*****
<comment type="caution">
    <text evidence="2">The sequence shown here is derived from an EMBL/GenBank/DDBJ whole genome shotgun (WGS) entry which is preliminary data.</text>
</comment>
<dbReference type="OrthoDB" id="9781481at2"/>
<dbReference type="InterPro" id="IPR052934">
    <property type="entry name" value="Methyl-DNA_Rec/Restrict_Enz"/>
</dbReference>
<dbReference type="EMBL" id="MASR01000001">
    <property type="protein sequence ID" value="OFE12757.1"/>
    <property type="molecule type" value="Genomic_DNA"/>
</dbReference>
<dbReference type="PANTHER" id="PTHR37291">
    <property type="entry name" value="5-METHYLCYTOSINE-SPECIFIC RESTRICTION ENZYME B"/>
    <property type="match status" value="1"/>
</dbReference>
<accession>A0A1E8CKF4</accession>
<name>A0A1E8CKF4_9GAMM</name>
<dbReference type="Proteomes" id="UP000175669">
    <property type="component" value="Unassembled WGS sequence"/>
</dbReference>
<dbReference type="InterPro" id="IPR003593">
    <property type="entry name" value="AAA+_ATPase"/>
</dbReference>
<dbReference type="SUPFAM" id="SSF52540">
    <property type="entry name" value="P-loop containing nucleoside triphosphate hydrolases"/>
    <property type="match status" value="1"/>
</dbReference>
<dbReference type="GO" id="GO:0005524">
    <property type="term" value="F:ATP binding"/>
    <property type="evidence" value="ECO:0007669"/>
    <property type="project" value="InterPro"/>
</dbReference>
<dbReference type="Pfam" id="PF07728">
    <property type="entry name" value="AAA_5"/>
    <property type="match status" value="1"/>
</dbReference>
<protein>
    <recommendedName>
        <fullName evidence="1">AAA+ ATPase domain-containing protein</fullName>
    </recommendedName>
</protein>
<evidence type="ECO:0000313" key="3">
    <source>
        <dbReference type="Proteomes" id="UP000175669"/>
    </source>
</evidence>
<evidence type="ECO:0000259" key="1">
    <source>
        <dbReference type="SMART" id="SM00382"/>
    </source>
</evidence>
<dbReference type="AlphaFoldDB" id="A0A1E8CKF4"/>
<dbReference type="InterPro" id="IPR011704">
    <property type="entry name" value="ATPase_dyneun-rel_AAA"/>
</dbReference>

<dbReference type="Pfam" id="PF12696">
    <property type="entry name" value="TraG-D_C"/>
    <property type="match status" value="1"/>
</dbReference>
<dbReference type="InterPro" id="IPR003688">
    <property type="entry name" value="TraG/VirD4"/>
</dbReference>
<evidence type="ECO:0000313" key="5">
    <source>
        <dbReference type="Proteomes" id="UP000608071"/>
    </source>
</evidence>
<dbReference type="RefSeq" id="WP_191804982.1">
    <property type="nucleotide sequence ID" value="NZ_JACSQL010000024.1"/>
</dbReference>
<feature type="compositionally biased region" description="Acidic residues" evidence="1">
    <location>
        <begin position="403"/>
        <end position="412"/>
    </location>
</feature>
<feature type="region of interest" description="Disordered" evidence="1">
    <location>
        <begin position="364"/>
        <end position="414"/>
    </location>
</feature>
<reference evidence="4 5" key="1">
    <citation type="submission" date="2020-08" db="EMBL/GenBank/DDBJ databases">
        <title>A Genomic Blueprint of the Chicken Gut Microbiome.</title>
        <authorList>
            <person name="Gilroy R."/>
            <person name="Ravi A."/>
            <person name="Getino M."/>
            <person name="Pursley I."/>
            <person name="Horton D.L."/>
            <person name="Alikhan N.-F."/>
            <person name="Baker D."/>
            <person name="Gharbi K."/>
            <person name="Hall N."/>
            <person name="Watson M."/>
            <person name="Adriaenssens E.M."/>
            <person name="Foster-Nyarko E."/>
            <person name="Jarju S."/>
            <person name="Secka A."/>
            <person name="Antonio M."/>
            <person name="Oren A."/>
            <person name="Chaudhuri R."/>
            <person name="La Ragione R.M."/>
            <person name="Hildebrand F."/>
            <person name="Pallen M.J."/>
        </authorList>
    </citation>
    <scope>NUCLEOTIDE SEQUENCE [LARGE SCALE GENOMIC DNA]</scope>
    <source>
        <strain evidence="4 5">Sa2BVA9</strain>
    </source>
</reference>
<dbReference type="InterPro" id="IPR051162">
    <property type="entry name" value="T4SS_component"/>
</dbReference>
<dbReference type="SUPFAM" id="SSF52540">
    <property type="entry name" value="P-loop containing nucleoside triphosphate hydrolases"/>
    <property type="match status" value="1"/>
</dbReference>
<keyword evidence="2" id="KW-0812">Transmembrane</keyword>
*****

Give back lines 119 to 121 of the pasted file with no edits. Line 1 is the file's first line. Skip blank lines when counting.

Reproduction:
    <property type="match status" value="1"/>
</dbReference>
<keyword evidence="2" id="KW-0812">Transmembrane</keyword>